Take the 2-minute tour ×
Mathematics Stack Exchange is a question and answer site for people studying math at any level and professionals in related fields. It's 100% free, no registration required.

The plane $x + y + 2z = 30$ intersects the paraboloid $z = x^2 + y^2$ in an ellipse.

Find the points on the ellipse that are nearest to and farthest from the origin.

I know you have to find the gradient for $f$, but after that, I have no clue how to proceed. Thank you in advance.

share|improve this question

1 Answer 1

let $d^2(x,y,z)=x^2+y^2+z^2$.

you want $\nabla (d^2)$ to be in the plane of $\nabla f$ and $\nabla g$. That is, for some $\lambda$ and $\mu$, you want $$\nabla(d^2)+\lambda\nabla f+\mu\nabla g=0.$$

share|improve this answer
    
So you get:<2x, 2y, 2z> + λ<1,1,2> + μ<2x, 2y, -1> = 0 –  Jason Mar 28 '13 at 3:04
    
Now what do I do? –  Jason Mar 28 '13 at 3:06
    
Let's do a confidence check, that is, let's count unknowns, and pray that we have as many equations. Our unknowns are $x,y,z,\lambda,\mu$, five unknowns. We have the three equations you write in the comment above, plus $f=g=0$, two more, so that's five equations, so there's hope. Let's smash them together and pray. –  Brady Trainor Mar 28 '13 at 3:09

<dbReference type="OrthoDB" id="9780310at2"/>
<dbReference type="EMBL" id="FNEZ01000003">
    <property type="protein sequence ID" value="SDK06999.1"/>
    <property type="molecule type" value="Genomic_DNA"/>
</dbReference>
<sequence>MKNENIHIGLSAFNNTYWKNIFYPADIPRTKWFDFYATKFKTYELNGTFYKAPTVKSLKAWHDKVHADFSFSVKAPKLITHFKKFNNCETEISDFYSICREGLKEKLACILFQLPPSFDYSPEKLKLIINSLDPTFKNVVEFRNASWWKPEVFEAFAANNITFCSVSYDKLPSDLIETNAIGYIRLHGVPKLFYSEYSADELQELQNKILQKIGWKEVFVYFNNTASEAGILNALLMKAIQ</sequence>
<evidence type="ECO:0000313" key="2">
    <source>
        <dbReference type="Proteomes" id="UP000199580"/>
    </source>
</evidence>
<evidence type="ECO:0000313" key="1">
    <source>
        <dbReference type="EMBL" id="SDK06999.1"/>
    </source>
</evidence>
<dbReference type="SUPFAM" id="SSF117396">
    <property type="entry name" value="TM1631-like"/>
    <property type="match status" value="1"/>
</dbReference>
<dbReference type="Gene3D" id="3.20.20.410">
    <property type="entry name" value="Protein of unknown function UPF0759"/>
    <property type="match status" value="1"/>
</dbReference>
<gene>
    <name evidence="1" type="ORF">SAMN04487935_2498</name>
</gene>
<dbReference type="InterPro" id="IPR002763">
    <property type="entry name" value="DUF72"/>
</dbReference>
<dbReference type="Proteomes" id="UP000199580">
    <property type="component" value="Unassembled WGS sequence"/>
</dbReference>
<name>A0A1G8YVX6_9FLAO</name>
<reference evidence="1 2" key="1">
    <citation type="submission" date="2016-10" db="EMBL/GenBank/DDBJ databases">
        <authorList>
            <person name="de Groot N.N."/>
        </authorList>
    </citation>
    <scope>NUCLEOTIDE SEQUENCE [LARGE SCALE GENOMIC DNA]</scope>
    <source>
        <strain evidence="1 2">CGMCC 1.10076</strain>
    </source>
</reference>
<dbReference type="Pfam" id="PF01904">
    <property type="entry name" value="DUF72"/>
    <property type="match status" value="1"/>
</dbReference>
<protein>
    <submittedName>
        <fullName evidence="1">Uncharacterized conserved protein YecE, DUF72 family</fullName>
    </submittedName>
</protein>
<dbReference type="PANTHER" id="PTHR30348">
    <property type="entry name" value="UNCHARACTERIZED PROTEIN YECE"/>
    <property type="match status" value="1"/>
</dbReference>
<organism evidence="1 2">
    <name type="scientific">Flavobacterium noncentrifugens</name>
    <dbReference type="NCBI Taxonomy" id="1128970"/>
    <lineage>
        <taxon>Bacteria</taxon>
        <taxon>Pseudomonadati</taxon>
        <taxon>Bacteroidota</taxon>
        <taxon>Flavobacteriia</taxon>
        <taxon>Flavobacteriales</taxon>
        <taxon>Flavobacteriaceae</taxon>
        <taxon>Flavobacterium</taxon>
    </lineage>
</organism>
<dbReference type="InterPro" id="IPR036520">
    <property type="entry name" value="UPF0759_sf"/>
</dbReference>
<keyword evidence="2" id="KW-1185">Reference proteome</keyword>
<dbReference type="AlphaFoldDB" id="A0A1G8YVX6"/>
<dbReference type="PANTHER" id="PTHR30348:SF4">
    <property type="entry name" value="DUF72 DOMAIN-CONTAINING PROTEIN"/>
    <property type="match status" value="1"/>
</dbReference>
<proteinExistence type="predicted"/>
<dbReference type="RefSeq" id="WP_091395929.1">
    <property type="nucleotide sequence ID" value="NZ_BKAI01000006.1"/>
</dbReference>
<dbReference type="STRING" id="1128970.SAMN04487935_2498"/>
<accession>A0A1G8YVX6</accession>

a thought, four of the equations are linear, might apply some linear algebra to those, I would think that would organize the work some. if my intuition is wrong, let us know what goes wrong please. –  Brady Trainor Mar 28 '13 at 3:13
1  
oops, they're not linear, because the way $\lambda$ and $\mu$ show up. –  Brady Trainor Mar 28 '13 at 3:15

Your Answer

 
discard

By posting your answer, you agree to the privacy policy and terms of service.

Not the answer you're looking for? Browse other questions tagged or ask your own question.